So why am I doing this? Well, I care about you, me, us… you know what I mean. And plus, I am hoping — HOPING — that this is going to be an enjoyable experience for you. If the 2020s were this amazing journey that saw you reach new heights that you didn’t think you were capable of reaching, then you’ll be able to laugh and feel a warmth of satisfaction and gratitude waft over you like the smell of a fresh brew in the morning as you read on. Hell, you may have even read this letter a few times along the way. …


A character study that hits close to home

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Courtesy of IMDb

Today, we live in a world of micro-moments and information overload, where times of self-reflection and meditation come less frequently and naturally. In our never-ending fight to make the most of our days, we often wonder, “Where did all the time go?” We lose sight of our time, and as a result, ourselves.

Lee Chang-dong’s film Burning was released in May 2018 (October 2018 in the U.S.), and while it only grossed $7.5 …


We can learn a thing or two by simply watching others.

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Courtesy of IMDb

Some movies make us laugh, others make us cry, and some excite us through incredible actions. Noah Baumbach’s Marriage Story is the kind of movie that makes us think, particularly about ourselves. Much like his previous films such as Frances Ha and The Squid and the Whale, this movie isn’t plot-driven — there is some resolution at the end but that’s not the point. This is real life on the big screen with normal people working through everyday issues, and we get to sit in and observe.

The movie opens with Charlie and Nicole, played by Adam Driver and Scarlett Johansson, describing one another in their own words. Charlie is a talented theater director who knows how he wants his visions expressed on stage. He’s the prototypical New Yorker in theater that has a knack for bringing people together and he loves his eight-year-old son Henry. Nicole is personable. She’s an actress in Charlie’s theater group who takes comfort in the mess she creates in her home. The little things that she does like cutting Charlie and Henry’s hair and being a great gift giver show that she really knows how to connect with people. Charlie and Nicole are married and they live with their son Henry in New York City. They’re the type of couple that you’d want to be friends with — good looking with a sharp artistic sensibility about them. They appear to be happy. …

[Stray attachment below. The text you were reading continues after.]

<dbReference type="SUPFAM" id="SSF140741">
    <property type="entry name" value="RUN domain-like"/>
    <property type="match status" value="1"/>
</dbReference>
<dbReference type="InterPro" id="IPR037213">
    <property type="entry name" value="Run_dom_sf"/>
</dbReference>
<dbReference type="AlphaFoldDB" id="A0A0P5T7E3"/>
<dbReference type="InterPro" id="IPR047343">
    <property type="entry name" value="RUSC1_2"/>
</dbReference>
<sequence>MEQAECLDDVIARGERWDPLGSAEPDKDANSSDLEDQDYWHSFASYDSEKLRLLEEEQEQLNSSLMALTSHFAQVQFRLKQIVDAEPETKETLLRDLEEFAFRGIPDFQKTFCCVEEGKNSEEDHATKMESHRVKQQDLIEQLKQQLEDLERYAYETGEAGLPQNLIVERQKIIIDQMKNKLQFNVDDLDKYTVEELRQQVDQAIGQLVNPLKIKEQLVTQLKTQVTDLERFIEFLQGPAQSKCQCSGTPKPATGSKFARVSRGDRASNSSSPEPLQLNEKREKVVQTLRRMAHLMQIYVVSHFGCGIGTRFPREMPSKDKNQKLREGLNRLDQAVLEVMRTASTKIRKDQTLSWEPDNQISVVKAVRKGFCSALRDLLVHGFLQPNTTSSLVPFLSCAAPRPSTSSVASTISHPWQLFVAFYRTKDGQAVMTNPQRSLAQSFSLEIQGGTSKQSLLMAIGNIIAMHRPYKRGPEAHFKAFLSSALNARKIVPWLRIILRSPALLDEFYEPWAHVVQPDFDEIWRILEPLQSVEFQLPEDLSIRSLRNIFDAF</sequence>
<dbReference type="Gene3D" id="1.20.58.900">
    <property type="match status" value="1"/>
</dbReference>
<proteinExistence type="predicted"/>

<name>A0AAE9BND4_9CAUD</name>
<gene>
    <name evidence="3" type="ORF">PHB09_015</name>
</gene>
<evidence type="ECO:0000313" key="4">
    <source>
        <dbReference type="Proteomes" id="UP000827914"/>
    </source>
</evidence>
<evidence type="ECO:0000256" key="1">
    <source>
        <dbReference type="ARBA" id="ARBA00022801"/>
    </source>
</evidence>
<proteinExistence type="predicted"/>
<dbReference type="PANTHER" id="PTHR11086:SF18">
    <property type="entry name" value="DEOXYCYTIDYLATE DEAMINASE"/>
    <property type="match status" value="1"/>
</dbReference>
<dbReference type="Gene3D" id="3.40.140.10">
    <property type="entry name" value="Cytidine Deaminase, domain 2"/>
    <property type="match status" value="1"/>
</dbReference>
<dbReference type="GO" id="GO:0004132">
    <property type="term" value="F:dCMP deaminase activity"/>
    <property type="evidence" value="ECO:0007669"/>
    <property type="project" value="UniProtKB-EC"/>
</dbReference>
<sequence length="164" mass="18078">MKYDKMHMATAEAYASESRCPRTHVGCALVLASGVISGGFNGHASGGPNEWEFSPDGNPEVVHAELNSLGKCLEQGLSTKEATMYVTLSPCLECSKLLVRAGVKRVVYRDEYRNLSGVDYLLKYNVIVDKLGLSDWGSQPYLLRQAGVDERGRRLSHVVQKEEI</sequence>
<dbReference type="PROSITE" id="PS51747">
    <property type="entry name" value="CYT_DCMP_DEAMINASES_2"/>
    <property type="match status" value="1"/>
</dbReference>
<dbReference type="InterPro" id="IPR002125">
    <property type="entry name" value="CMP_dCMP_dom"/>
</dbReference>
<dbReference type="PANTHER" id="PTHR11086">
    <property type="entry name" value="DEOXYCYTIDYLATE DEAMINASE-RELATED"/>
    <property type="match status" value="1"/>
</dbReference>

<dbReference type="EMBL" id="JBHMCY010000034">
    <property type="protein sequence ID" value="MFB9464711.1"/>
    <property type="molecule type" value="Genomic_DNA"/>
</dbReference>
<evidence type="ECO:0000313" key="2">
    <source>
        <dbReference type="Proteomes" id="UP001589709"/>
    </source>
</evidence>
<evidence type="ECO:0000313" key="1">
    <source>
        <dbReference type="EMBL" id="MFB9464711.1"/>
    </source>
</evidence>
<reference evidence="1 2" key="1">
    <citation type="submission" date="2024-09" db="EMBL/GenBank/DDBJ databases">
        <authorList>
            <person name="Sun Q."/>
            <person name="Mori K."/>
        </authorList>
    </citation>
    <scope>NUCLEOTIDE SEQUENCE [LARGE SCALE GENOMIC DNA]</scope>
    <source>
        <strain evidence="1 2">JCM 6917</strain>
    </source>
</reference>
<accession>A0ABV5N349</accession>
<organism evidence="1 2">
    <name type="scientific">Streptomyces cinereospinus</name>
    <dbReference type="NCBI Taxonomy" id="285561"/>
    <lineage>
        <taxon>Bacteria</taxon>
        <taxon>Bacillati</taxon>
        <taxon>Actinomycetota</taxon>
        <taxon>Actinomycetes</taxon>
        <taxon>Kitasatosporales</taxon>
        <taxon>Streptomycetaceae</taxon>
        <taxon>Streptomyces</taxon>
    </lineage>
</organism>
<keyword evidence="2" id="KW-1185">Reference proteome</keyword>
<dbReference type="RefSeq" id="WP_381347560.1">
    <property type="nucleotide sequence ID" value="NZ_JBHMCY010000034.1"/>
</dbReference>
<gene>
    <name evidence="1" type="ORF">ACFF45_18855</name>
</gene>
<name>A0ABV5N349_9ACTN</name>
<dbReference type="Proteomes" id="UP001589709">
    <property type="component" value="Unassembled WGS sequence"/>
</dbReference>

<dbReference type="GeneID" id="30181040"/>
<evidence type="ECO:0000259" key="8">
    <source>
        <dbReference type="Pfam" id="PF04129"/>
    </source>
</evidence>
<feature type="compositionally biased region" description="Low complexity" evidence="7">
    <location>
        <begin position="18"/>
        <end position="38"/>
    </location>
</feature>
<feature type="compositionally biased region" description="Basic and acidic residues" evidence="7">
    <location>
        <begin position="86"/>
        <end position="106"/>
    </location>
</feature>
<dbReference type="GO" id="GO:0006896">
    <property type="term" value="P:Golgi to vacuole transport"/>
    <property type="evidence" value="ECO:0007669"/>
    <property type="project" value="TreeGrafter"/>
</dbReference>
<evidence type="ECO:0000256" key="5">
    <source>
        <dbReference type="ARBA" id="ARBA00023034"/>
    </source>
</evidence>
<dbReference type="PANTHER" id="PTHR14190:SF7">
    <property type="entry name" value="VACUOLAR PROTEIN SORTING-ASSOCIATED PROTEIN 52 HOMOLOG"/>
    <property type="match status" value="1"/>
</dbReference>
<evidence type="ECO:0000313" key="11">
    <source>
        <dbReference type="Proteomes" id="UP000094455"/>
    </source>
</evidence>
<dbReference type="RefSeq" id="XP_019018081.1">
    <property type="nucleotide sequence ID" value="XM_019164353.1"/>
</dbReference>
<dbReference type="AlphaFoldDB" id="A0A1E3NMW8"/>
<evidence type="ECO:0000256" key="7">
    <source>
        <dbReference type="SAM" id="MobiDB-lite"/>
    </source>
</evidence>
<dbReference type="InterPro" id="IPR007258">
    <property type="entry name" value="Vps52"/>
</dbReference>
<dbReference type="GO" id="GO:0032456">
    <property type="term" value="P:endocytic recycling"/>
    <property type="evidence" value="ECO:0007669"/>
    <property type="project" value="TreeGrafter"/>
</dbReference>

Why Asian-Americans don’t really support each other as much as others would think.

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Courtesy of Pexels

Last year in August 2018, Crazy Rich Asians was released. It was the first feature film since The Joy Luck Club in ’93 to star a majority Asian-American cast. The masses flocked to the theaters as the film finished atop the box office on its opening weekend, then the second, and then the third. As of December 2019, it has grossed over $238 million worldwide, according to Box Office Mojo.

It took me three months to watch the movie.

But I wasn’t protesting. In fact, I quite enjoyed it. I thought Crazy Rich Asians was well made and from what I could tell those Asian actors performed well. The response and fanfare, in my mind, was deserved. …


How LA’s other team went from a likable sideshow to an object of disdain.

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Source: SB Nation

Sports fandom is a gateway into the illogical and downright disrespectful. While we cheer for and idolize our favorite teams and athletes, we express equal if not greater amounts of rage and hatred towards those we oppose. We don’t know these athletes personally and they’re really not affecting our lives at all, but yet they have the power to unleash a certain darkness within us that otherwise would lay dormant. As legendary UCLA basketball coach John Wooden once said,

Sports don’t build character; they reveal it.

Greater Los Angeles is a massive urban sprawl of around 19 million residents, the second largest market in the country. Isn’t there enough room for two NBA teams to exist here? Even for the devout Laker die-hards, the answer for a very long time was yes. But the acts that transpired throughout this decade that’s about to come to a close brought about a massive shift in sentiment for Lakers fans towards the “other” team that cohabits the Staples Center. It’s as if we suddenly remembered how bad the traffic gets on the 10 and the 405, how long the waits are to get a table at our favorite restaurants, and how inhumane and torturous it is to find parking in this goddamn city.

About

Chris Lim

From LA. Lover of burgers, bodyweight training, Bowie, basketball, The Beatles, breakfast burritos, bouldering, and beer.